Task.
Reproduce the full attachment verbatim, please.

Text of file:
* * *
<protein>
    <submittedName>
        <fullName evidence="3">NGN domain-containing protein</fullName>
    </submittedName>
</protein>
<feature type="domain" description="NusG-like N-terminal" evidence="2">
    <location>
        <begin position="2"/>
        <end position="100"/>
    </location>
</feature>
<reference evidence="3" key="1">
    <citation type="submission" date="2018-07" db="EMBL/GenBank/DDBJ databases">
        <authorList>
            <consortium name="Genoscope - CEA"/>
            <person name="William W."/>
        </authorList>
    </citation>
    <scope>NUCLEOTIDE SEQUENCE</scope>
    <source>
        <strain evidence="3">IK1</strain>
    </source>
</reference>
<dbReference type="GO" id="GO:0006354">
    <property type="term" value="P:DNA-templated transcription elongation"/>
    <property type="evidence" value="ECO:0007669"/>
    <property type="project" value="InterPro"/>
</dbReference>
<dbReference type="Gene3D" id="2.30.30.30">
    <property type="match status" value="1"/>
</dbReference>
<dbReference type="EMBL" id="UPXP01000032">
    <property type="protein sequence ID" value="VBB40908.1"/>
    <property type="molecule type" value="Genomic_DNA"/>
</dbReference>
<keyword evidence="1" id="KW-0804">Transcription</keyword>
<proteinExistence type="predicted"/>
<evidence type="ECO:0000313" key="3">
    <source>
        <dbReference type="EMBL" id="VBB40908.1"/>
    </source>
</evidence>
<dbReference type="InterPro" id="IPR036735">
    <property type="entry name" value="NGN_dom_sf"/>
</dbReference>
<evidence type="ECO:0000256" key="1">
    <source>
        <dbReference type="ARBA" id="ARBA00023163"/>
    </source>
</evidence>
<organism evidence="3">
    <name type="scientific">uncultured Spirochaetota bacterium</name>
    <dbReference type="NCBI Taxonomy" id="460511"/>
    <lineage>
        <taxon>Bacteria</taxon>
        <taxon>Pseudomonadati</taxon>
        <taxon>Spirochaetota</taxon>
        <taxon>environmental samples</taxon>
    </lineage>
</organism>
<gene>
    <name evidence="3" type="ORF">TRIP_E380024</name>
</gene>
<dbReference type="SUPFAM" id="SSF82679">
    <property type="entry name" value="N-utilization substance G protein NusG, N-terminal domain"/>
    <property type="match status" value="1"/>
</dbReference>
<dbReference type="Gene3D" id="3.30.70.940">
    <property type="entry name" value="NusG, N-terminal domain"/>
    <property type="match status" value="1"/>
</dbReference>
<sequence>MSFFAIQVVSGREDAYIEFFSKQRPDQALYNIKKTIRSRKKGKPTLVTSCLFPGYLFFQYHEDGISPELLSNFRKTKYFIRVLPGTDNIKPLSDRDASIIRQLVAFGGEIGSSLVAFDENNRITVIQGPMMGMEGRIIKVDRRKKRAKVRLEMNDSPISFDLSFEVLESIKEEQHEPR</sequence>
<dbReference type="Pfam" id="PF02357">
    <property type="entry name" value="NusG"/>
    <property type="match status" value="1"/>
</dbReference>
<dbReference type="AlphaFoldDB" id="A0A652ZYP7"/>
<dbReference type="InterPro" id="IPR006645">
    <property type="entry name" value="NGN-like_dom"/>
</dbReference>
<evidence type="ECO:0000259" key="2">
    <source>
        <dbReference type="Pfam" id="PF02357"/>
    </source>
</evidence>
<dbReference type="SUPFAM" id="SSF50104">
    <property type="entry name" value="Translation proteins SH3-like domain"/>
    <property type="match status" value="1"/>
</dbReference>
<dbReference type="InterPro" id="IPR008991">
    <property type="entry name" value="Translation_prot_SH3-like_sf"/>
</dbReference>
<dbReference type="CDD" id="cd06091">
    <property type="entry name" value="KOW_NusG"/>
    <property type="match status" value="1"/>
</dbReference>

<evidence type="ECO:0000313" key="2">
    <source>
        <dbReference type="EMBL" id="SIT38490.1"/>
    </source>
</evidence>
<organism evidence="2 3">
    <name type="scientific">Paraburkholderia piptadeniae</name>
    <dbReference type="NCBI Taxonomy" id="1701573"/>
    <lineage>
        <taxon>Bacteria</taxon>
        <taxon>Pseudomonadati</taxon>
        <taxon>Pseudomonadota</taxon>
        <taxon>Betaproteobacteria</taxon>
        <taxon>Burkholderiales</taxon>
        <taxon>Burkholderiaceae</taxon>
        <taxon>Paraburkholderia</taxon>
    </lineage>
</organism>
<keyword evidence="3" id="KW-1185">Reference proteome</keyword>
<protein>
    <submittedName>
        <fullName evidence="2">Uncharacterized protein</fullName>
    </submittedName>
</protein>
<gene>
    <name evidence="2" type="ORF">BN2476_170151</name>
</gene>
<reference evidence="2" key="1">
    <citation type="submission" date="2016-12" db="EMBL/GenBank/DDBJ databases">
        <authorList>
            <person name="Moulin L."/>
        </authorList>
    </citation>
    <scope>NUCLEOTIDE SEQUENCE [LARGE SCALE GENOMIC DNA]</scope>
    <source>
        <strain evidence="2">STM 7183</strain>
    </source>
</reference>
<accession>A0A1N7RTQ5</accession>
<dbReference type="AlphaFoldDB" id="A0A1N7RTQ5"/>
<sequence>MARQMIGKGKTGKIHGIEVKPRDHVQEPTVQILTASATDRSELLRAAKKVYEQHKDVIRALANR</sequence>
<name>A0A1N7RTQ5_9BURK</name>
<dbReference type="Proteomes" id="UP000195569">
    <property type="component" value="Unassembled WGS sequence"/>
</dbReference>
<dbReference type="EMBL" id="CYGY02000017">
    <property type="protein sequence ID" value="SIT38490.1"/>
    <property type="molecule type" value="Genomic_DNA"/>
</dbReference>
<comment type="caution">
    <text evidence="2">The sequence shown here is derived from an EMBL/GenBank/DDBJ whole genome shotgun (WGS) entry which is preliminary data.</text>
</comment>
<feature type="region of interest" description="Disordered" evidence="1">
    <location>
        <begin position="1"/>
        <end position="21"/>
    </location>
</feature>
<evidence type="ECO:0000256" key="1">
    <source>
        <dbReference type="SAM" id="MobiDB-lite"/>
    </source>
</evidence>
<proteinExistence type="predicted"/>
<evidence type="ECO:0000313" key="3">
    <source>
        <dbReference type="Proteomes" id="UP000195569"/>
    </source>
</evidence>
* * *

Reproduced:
<protein>
    <submittedName>
        <fullName evidence="3">NGN domain-containing protein</fullName>
    </submittedName>
</protein>
<feature type="domain" description="NusG-like N-terminal" evidence="2">
    <location>
        <begin position="2"/>
        <end position="100"/>
    </location>
</feature>
<reference evidence="3" key="1">
    <citation type="submission" date="2018-07" db="EMBL/GenBank/DDBJ databases">
        <authorList>
            <consortium name="Genoscope - CEA"/>
            <person name="William W."/>
        </authorList>
    </citation>
    <scope>NUCLEOTIDE SEQUENCE</scope>
    <source>
        <strain evidence="3">IK1</strain>
    </source>
</reference>
<dbReference type="GO" id="GO:0006354">
    <property type="term" value="P:DNA-templated transcription elongation"/>
    <property type="evidence" value="ECO:0007669"/>
    <property type="project" value="InterPro"/>
</dbReference>
<dbReference type="Gene3D" id="2.30.30.30">
    <property type="match status" value="1"/>
</dbReference>
<dbReference type="EMBL" id="UPXP01000032">
    <property type="protein sequence ID" value="VBB40908.1"/>
    <property type="molecule type" value="Genomic_DNA"/>
</dbReference>
<keyword evidence="1" id="KW-0804">Transcription</keyword>
<proteinExistence type="predicted"/>
<evidence type="ECO:0000313" key="3">
    <source>
        <dbReference type="EMBL" id="VBB40908.1"/>
    </source>
</evidence>
<dbReference type="InterPro" id="IPR036735">
    <property type="entry name" value="NGN_dom_sf"/>
</dbReference>
<evidence type="ECO:0000256" key="1">
    <source>
        <dbReference type="ARBA" id="ARBA00023163"/>
    </source>
</evidence>
<organism evidence="3">
    <name type="scientific">uncultured Spirochaetota bacterium</name>
    <dbReference type="NCBI Taxonomy" id="460511"/>
    <lineage>
        <taxon>Bacteria</taxon>
        <taxon>Pseudomonadati</taxon>
        <taxon>Spirochaetota</taxon>
        <taxon>environmental samples</taxon>
    </lineage>
</organism>
<gene>
    <name evidence="3" type="ORF">TRIP_E380024</name>
</gene>
<dbReference type="SUPFAM" id="SSF82679">
    <property type="entry name" value="N-utilization substance G protein NusG, N-terminal domain"/>
    <property type="match status" value="1"/>
</dbReference>
<dbReference type="Gene3D" id="3.30.70.940">
    <property type="entry name" value="NusG, N-terminal domain"/>
    <property type="match status" value="1"/>
</dbReference>
<sequence>MSFFAIQVVSGREDAYIEFFSKQRPDQALYNIKKTIRSRKKGKPTLVTSCLFPGYLFFQYHEDGISPELLSNFRKTKYFIRVLPGTDNIKPLSDRDASIIRQLVAFGGEIGSSLVAFDENNRITVIQGPMMGMEGRIIKVDRRKKRAKVRLEMNDSPISFDLSFEVLESIKEEQHEPR</sequence>
<dbReference type="Pfam" id="PF02357">
    <property type="entry name" value="NusG"/>
    <property type="match status" value="1"/>
</dbReference>
<dbReference type="AlphaFoldDB" id="A0A652ZYP7"/>
<dbReference type="InterPro" id="IPR006645">
    <property type="entry name" value="NGN-like_dom"/>
</dbReference>
<evidence type="ECO:0000259" key="2">
    <source>
        <dbReference type="Pfam" id="PF02357"/>
    </source>
</evidence>
<dbReference type="SUPFAM" id="SSF50104">
    <property type="entry name" value="Translation proteins SH3-like domain"/>
    <property type="match status" value="1"/>
</dbReference>
<dbReference type="InterPro" id="IPR008991">
    <property type="entry name" value="Translation_prot_SH3-like_sf"/>
</dbReference>
<dbReference type="CDD" id="cd06091">
    <property type="entry name" value="KOW_NusG"/>
    <property type="match status" value="1"/>
</dbReference>

<evidence type="ECO:0000313" key="2">
    <source>
        <dbReference type="EMBL" id="SIT38490.1"/>
    </source>
</evidence>
<organism evidence="2 3">
    <name type="scientific">Paraburkholderia piptadeniae</name>
    <dbReference type="NCBI Taxonomy" id="1701573"/>
    <lineage>
        <taxon>Bacteria</taxon>
        <taxon>Pseudomonadati</taxon>
        <taxon>Pseudomonadota</taxon>
        <taxon>Betaproteobacteria</taxon>
        <taxon>Burkholderiales</taxon>
        <taxon>Burkholderiaceae</taxon>
        <taxon>Paraburkholderia</taxon>
    </lineage>
</organism>
<keyword evidence="3" id="KW-1185">Reference proteome</keyword>
<protein>
    <submittedName>
        <fullName evidence="2">Uncharacterized protein</fullName>
    </submittedName>
</protein>
<gene>
    <name evidence="2" type="ORF">BN2476_170151</name>
</gene>
<reference evidence="2" key="1">
    <citation type="submission" date="2016-12" db="EMBL/GenBank/DDBJ databases">
        <authorList>
            <person name="Moulin L."/>
        </authorList>
    </citation>
    <scope>NUCLEOTIDE SEQUENCE [LARGE SCALE GENOMIC DNA]</scope>
    <source>
        <strain evidence="2">STM 7183</strain>
    </source>
</reference>
<accession>A0A1N7RTQ5</accession>
<dbReference type="AlphaFoldDB" id="A0A1N7RTQ5"/>
<sequence>MARQMIGKGKTGKIHGIEVKPRDHVQEPTVQILTASATDRSELLRAAKKVYEQHKDVIRALANR</sequence>
<name>A0A1N7RTQ5_9BURK</name>
<dbReference type="Proteomes" id="UP000195569">
    <property type="component" value="Unassembled WGS sequence"/>
</dbReference>
<dbReference type="EMBL" id="CYGY02000017">
    <property type="protein sequence ID" value="SIT38490.1"/>
    <property type="molecule type" value="Genomic_DNA"/>
</dbReference>
<comment type="caution">
    <text evidence="2">The sequence shown here is derived from an EMBL/GenBank/DDBJ whole genome shotgun (WGS) entry which is preliminary data.</text>
</comment>
<feature type="region of interest" description="Disordered" evidence="1">
    <location>
        <begin position="1"/>
        <end position="21"/>
    </location>
</feature>
<evidence type="ECO:0000256" key="1">
    <source>
        <dbReference type="SAM" id="MobiDB-lite"/>
    </source>
</evidence>
<proteinExistence type="predicted"/>
<evidence type="ECO:0000313" key="3">
    <source>
        <dbReference type="Proteomes" id="UP000195569"/>
    </source>
</evidence>